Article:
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Old 02-03-2015, 09:39 AM   #51
Bus Geek
 
Join Date: Aug 2011
Location: Stony Plain Alberta Canada
Posts: 2,939
Year: 1992
Coachwork: Bluebird
Chassis: TC2000 FE
Engine: 190hp 5.9 Cummins
Rated Cap: 72
Inside shot. Panels are only loosely bolted in two places at the top. You can see we have been fixing rust inside the walls too.



Then I saw this. Expand the pic to see what it is.









Nat
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Old 02-03-2015, 09:55 AM   #52
Bus Geek
 
Join Date: Aug 2011
Location: Stony Plain Alberta Canada
Posts: 2,939
Year: 1992
Coachwork: Bluebird
Chassis: TC2000 FE
Engine: 190hp 5.9 Cummins
Rated Cap: 72
Then I test fit the first window. I wanted this one to be a crank out casement, but slider is all they had in this size.



One more reason for the 22 3/4 inch roof raise. I now have 46 3/4 inches to install my 4 foot high windows.
Windows are just 2 pane sealed builder windows from Home Depo. Available anywhere.

You can see the rest of the windows inside the bus waiting. My brother in law Paul came out to help for the day.



Cutting strapping for the interior from 3/4 fir plywood. 1x4's just split and are crap.



Panels pushed out so we can work from the inside and reach out.



First of many pieces of strapping going on. This row will be attached with self tapping #12 screws. All other rows get bolted with two 1/4 bolts each rib.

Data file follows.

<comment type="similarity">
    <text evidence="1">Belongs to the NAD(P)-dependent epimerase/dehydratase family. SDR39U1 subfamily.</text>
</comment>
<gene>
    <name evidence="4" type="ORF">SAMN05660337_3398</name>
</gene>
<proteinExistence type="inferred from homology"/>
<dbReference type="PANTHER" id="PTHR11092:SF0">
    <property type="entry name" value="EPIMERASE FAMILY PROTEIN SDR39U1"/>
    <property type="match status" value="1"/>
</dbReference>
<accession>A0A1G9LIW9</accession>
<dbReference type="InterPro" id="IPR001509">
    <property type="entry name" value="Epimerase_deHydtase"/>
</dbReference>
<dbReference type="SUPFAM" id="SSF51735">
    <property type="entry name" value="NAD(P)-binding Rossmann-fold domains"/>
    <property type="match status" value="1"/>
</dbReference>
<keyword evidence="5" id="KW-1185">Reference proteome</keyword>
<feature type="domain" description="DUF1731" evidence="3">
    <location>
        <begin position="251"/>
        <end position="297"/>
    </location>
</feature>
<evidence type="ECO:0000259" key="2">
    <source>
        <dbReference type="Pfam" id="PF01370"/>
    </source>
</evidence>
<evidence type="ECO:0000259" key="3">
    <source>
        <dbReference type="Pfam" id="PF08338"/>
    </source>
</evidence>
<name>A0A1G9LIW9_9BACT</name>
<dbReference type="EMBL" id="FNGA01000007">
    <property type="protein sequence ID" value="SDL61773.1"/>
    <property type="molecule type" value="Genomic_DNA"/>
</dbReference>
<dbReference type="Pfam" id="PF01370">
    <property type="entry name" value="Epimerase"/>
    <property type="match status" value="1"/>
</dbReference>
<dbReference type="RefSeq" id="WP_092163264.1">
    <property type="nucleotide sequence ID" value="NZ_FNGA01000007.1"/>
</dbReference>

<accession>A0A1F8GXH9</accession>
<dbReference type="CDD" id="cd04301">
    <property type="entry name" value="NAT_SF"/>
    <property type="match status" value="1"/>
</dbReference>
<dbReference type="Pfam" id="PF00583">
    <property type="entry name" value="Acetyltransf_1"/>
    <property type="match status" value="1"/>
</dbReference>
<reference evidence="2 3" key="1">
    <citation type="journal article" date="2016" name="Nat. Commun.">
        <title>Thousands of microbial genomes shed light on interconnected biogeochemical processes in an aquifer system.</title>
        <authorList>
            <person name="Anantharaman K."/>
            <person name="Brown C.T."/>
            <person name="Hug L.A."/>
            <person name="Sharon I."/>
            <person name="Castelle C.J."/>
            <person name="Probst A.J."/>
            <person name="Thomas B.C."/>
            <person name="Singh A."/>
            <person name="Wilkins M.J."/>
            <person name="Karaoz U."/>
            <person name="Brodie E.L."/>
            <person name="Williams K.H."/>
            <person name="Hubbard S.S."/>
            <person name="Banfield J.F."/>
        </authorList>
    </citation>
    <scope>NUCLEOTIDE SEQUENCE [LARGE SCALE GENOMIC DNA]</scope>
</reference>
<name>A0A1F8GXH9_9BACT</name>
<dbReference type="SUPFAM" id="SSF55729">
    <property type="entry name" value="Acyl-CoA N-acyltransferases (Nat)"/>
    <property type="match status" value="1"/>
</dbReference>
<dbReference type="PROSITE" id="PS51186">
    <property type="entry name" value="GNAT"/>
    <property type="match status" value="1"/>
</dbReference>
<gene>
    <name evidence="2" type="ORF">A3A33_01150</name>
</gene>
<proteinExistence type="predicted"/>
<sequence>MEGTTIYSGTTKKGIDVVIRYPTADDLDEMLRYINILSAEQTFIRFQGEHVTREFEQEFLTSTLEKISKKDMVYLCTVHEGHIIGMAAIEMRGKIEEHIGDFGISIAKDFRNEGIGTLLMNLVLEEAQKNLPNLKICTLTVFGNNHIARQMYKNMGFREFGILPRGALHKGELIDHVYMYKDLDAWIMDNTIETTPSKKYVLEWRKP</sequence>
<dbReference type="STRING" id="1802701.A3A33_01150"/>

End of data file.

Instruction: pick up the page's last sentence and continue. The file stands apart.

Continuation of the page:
One of my employees rust painting the converted areas with por 15



30 inch wide residential foam core steel door inside waiting to be installed.



Nat
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Old 02-03-2015, 10:09 AM   #53
Bus Geek
 
Join Date: Aug 2011
Location: Stony Plain Alberta Canada
Posts: 2,939
Year: 1992
Coachwork: Bluebird
Chassis: TC2000 FE
Engine: 190hp 5.9 Cummins
Rated Cap: 72
Now I wanted to coat and fix every surface that is rusty. This includes inside the support ribs. So how do you get rust converter and paint inside a 1.5x1.5 inch tube?

Like this. Wire and a paint soaked rag, pulled from the top down.







Paint coming out the rivet holes.



Then I had a piece of the 14 ga sheered and formed to fill the old stairwell opening.





And we had to make room in the shed. So my poor old couch had to go.





The couch was unreal strong. So I kept a few of the oak boards.





Making a 4 foot by 5 foot window opening. Before doing this, I found a few factory skoolies with every second rib cut out for windows. This gives me confidence it is more that strong enough.